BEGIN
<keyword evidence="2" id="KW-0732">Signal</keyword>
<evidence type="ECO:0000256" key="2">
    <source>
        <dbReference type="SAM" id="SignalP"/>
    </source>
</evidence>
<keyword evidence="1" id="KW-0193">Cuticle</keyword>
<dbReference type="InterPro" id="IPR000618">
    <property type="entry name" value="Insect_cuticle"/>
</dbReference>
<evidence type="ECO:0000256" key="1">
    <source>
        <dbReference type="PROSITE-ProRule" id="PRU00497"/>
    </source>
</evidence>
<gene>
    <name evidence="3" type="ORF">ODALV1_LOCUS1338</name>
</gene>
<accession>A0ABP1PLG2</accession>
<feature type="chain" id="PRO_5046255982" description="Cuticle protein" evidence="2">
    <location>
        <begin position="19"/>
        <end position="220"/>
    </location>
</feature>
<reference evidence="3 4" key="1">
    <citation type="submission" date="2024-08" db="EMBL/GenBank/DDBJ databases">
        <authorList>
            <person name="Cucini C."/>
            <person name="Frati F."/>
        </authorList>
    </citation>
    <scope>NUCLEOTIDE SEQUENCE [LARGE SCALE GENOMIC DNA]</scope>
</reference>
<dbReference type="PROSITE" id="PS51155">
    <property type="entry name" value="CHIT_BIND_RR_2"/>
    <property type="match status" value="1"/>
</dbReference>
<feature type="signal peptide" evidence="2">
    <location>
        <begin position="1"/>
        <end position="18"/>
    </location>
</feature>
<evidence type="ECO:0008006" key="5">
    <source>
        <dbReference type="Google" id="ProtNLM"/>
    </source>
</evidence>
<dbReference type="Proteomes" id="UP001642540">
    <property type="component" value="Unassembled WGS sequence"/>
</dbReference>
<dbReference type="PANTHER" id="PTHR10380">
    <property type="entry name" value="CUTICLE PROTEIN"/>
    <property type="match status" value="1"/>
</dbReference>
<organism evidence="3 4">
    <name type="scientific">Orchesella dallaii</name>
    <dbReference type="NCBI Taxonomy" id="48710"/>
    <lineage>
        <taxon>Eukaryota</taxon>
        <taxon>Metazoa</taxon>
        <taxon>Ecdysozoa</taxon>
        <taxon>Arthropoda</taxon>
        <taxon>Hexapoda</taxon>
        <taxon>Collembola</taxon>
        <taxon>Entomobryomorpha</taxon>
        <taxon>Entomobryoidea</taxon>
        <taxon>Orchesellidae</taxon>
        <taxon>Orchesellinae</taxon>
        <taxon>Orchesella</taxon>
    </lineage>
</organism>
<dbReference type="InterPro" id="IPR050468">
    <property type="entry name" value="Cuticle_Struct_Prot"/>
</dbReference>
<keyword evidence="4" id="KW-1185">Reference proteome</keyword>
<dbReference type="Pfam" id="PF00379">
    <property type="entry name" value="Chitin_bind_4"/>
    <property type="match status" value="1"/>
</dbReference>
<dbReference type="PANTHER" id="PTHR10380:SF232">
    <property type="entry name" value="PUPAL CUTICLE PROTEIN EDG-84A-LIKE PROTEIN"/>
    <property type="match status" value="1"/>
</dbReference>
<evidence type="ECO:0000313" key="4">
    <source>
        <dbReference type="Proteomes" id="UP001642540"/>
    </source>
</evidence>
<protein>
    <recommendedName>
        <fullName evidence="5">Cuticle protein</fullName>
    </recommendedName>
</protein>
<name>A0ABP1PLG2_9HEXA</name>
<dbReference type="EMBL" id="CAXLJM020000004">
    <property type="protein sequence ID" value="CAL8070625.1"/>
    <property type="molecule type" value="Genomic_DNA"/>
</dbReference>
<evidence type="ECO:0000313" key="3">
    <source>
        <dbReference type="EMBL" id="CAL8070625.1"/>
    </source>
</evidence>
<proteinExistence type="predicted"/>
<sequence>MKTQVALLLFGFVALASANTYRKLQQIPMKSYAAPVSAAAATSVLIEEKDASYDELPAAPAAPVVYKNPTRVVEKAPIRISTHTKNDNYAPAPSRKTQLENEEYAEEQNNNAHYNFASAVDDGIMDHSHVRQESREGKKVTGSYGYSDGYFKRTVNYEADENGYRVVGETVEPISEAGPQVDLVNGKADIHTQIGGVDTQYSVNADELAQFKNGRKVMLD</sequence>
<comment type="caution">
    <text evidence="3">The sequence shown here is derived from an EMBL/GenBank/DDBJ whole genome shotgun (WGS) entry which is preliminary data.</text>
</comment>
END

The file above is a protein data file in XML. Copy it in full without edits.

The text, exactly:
<keyword evidence="2" id="KW-0732">Signal</keyword>
<evidence type="ECO:0000256" key="2">
    <source>
        <dbReference type="SAM" id="SignalP"/>
    </source>
</evidence>
<keyword evidence="1" id="KW-0193">Cuticle</keyword>
<dbReference type="InterPro" id="IPR000618">
    <property type="entry name" value="Insect_cuticle"/>
</dbReference>
<evidence type="ECO:0000256" key="1">
    <source>
        <dbReference type="PROSITE-ProRule" id="PRU00497"/>
    </source>
</evidence>
<gene>
    <name evidence="3" type="ORF">ODALV1_LOCUS1338</name>
</gene>
<accession>A0ABP1PLG2</accession>
<feature type="chain" id="PRO_5046255982" description="Cuticle protein" evidence="2">
    <location>
        <begin position="19"/>
        <end position="220"/>
    </location>
</feature>
<reference evidence="3 4" key="1">
    <citation type="submission" date="2024-08" db="EMBL/GenBank/DDBJ databases">
        <authorList>
            <person name="Cucini C."/>
            <person name="Frati F."/>
        </authorList>
    </citation>
    <scope>NUCLEOTIDE SEQUENCE [LARGE SCALE GENOMIC DNA]</scope>
</reference>
<dbReference type="PROSITE" id="PS51155">
    <property type="entry name" value="CHIT_BIND_RR_2"/>
    <property type="match status" value="1"/>
</dbReference>
<feature type="signal peptide" evidence="2">
    <location>
        <begin position="1"/>
        <end position="18"/>
    </location>
</feature>
<evidence type="ECO:0008006" key="5">
    <source>
        <dbReference type="Google" id="ProtNLM"/>
    </source>
</evidence>
<dbReference type="Proteomes" id="UP001642540">
    <property type="component" value="Unassembled WGS sequence"/>
</dbReference>
<dbReference type="PANTHER" id="PTHR10380">
    <property type="entry name" value="CUTICLE PROTEIN"/>
    <property type="match status" value="1"/>
</dbReference>
<organism evidence="3 4">
    <name type="scientific">Orchesella dallaii</name>
    <dbReference type="NCBI Taxonomy" id="48710"/>
    <lineage>
        <taxon>Eukaryota</taxon>
        <taxon>Metazoa</taxon>
        <taxon>Ecdysozoa</taxon>
        <taxon>Arthropoda</taxon>
        <taxon>Hexapoda</taxon>
        <taxon>Collembola</taxon>
        <taxon>Entomobryomorpha</taxon>
        <taxon>Entomobryoidea</taxon>
        <taxon>Orchesellidae</taxon>
        <taxon>Orchesellinae</taxon>
        <taxon>Orchesella</taxon>
    </lineage>
</organism>
<dbReference type="InterPro" id="IPR050468">
    <property type="entry name" value="Cuticle_Struct_Prot"/>
</dbReference>
<keyword evidence="4" id="KW-1185">Reference proteome</keyword>
<dbReference type="Pfam" id="PF00379">
    <property type="entry name" value="Chitin_bind_4"/>
    <property type="match status" value="1"/>
</dbReference>
<dbReference type="PANTHER" id="PTHR10380:SF232">
    <property type="entry name" value="PUPAL CUTICLE PROTEIN EDG-84A-LIKE PROTEIN"/>
    <property type="match status" value="1"/>
</dbReference>
<evidence type="ECO:0000313" key="4">
    <source>
        <dbReference type="Proteomes" id="UP001642540"/>
    </source>
</evidence>
<protein>
    <recommendedName>
        <fullName evidence="5">Cuticle protein</fullName>
    </recommendedName>
</protein>
<name>A0ABP1PLG2_9HEXA</name>
<dbReference type="EMBL" id="CAXLJM020000004">
    <property type="protein sequence ID" value="CAL8070625.1"/>
    <property type="molecule type" value="Genomic_DNA"/>
</dbReference>
<evidence type="ECO:0000313" key="3">
    <source>
        <dbReference type="EMBL" id="CAL8070625.1"/>
    </source>
</evidence>
<proteinExistence type="predicted"/>
<sequence>MKTQVALLLFGFVALASANTYRKLQQIPMKSYAAPVSAAAATSVLIEEKDASYDELPAAPAAPVVYKNPTRVVEKAPIRISTHTKNDNYAPAPSRKTQLENEEYAEEQNNNAHYNFASAVDDGIMDHSHVRQESREGKKVTGSYGYSDGYFKRTVNYEADENGYRVVGETVEPISEAGPQVDLVNGKADIHTQIGGVDTQYSVNADELAQFKNGRKVMLD</sequence>
<comment type="caution">
    <text evidence="3">The sequence shown here is derived from an EMBL/GenBank/DDBJ whole genome shotgun (WGS) entry which is preliminary data.</text>
</comment>